Early Developmental Gene May Play a Role in EndometriosisJul 24, 2019
Twist may increase the migration and invasion of connective tissue cells in the lining of the uterus.
- An early developmental gene called twist may play a role in the development and spread of endometriosis by mediating epithelial to mesenchymal transition (EMT), a biological process known to promote cell migration and invasion.
- Identifying factors that may play a role in the development of endometriosis can help find new ways of halting the disease.
What's done here:
Researchers collected tissue samples from women with and without endometriosis:
- They analyzed the levels of twist mRNA and protein as well as levels of N‐cadherin, and E‐cadherin, cell adhesion molecules that are markers of EMT.
- The researchers over-expressed twist in the tissue samples they collected to see what would happen to the expression of N‐cadherin, and E‐cadherin following this.
- Finally, researchers explored the migration and invasion of cells in their tissue sample in which they over-expressed twist.
- Levels of protein and mRNA of twist and N-cadherin were highest in tissue resembling the lining of the uterus found outside the uterus in ovarian endometriosis and lowest in the normal lining of the uterus of women without endometriosis. (N-cadherin is a marker of mesenchymal or migratory cells).
- The expression of E-cadherin was highest in the normal lining of the uterus in women without endometriosis.
- The overexpression of twist significantly up-regulated the mRNA and protein expression of N-cadherin and down-regulated that of E-cadherin. (A switch from E-cadherin to N-cadherin expression indicates EMT).
- The overexpression of twist significantly promoted cell migration and invasion.
- These are early experiments that were conducted in tissue samples grown in the laboratory.
- The findings cannot yet support the development of any therapies for endometriosis at this stage but rather add to the basic knowledge about the pathology of the disease.
- More research is needed to decipher the potential therapeutic effect of targeting twist on endometriosis.
An early developmental gene called twist may encourage the connective tissue cells of the lining of the uterus to change from being epithelial to being mesenchymal, so-called epithelial to mesenchymal transition (EMT).
Mesenchymal cells play important roles in biological processes such as tissue repair, scarring, and tumor invasiveness. They are able to migrate, invade other tissues, and are resistant to programmed cell death. EMT is known to contribute to the development and spread of endometriosis.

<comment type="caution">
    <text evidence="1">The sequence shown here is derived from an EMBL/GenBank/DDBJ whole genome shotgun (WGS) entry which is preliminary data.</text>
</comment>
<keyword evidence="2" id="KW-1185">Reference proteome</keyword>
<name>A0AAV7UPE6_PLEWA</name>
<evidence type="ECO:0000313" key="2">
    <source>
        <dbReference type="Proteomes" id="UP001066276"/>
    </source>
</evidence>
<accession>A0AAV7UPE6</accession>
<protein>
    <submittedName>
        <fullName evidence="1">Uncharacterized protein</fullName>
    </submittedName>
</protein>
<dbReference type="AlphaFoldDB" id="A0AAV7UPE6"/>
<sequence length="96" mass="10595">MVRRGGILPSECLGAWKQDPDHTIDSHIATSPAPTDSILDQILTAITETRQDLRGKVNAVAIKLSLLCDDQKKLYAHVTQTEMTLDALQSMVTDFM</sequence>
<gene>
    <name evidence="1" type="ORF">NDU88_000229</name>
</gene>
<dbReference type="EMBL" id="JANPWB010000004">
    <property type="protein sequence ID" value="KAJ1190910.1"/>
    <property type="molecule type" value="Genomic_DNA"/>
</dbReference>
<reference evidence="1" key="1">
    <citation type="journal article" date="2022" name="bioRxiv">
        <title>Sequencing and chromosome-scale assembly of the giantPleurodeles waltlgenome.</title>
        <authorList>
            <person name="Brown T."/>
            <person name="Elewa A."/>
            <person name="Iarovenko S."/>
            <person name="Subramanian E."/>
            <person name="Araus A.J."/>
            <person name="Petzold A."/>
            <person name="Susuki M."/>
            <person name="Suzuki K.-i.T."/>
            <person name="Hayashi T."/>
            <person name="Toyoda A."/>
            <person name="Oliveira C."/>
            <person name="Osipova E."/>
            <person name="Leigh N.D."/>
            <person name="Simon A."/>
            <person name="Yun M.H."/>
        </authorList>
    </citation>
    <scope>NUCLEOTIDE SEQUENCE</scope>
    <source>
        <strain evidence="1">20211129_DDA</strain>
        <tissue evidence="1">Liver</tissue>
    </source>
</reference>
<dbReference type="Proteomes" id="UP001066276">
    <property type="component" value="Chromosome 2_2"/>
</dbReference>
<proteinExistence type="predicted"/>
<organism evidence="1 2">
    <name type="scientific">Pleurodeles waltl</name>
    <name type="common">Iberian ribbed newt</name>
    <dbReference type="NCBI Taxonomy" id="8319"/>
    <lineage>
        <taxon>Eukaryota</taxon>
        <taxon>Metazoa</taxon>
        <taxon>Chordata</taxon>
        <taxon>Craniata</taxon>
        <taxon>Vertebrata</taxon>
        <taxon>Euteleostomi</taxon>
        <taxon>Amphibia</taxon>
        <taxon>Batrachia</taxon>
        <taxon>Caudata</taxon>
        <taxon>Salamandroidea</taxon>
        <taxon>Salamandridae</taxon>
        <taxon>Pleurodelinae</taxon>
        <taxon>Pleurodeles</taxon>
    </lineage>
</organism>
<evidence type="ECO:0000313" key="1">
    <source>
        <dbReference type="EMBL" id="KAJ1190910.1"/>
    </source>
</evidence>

Identifying new genetic factors contributing to EMT can help scientists develop new ways of targeting these factors and halting the spread of endometriosis.
“Given its critical role in the pathogenesis of endometriosis, twist may be a promising therapeutic target for endometriosis treatment,” the researchers wrote. “Drugs repressing the expression or inhibiting the function of twist may suppress the progress and recurrence of endometriosis.”
In order to investigate the potential role of twist in cell migration and invasion, the team from China collected tissue samples from women with, as well as without endometriosis. They measured the levels and looked at the distribution of proteins such as Twist, N‐cadherin, and E‐cadherin. They also analyzed the mRNA levels of genes encoding these proteins. mRNA is an intermediate molecule between a gene and its protein product. It is a temporary copy of a gene that is used by the protein-making machinery of the cells. High levels of mRNA indicate that the gene is “highly expressed” or in other words being actively read and copied into mRNA.
Cadherins are a type of cell adhesion molecule that is important for cells to bind to each other. A switch from E-cadherin to N-cadherin expression indicates EMT.
The researchers found that the levels of both the mRNA and protein of twist and N‐cadherin were high in tissue samples collected from women with ovarian endometriosis. These levels were low in samples obtained from the lining of the uterus of women without the disease. Inversely, the levels of E‐cadherin were highest in normal endometrium obtained from women without endometriosis.
The researchers then transfected the tissues that they grew in the laboratory with twist DNA. When they looked at levels of N‐cadherin, and E‐cadherin following transfection, they saw that the levels of N‐cadherin mRNA and protein increased, while levels of E‐cadherin decreased.
Finally, the researchers looked at the migration and invasion of the connective tissue cells in their sample and saw that the overexpression of twist significantly promoted cell migration and invasion in the tissue samples.
They concluded that twist may play a role in the migration and invasion of connective tissue cells in the lining of the uterus through EMT.
The twist gene provides the instructions to make a type of protein called a transcription factor. Transcription factors bind to the DNA and control the expression of other genes. The protein encoded by the twist gene is known to be essential in early development for the formation of cells that give rise to bones and muscles.
Previous research has shown that twist plays a role in different cancer types including breast cancer, colon cancer, and hepatocellular carcinoma by promoting cell migration and invasion.
Research Source: https://www.ncbi.nlm.nih.gov/pubmed/31250947
Twist endothelial to mesenchymal transition EMT cell migration invasion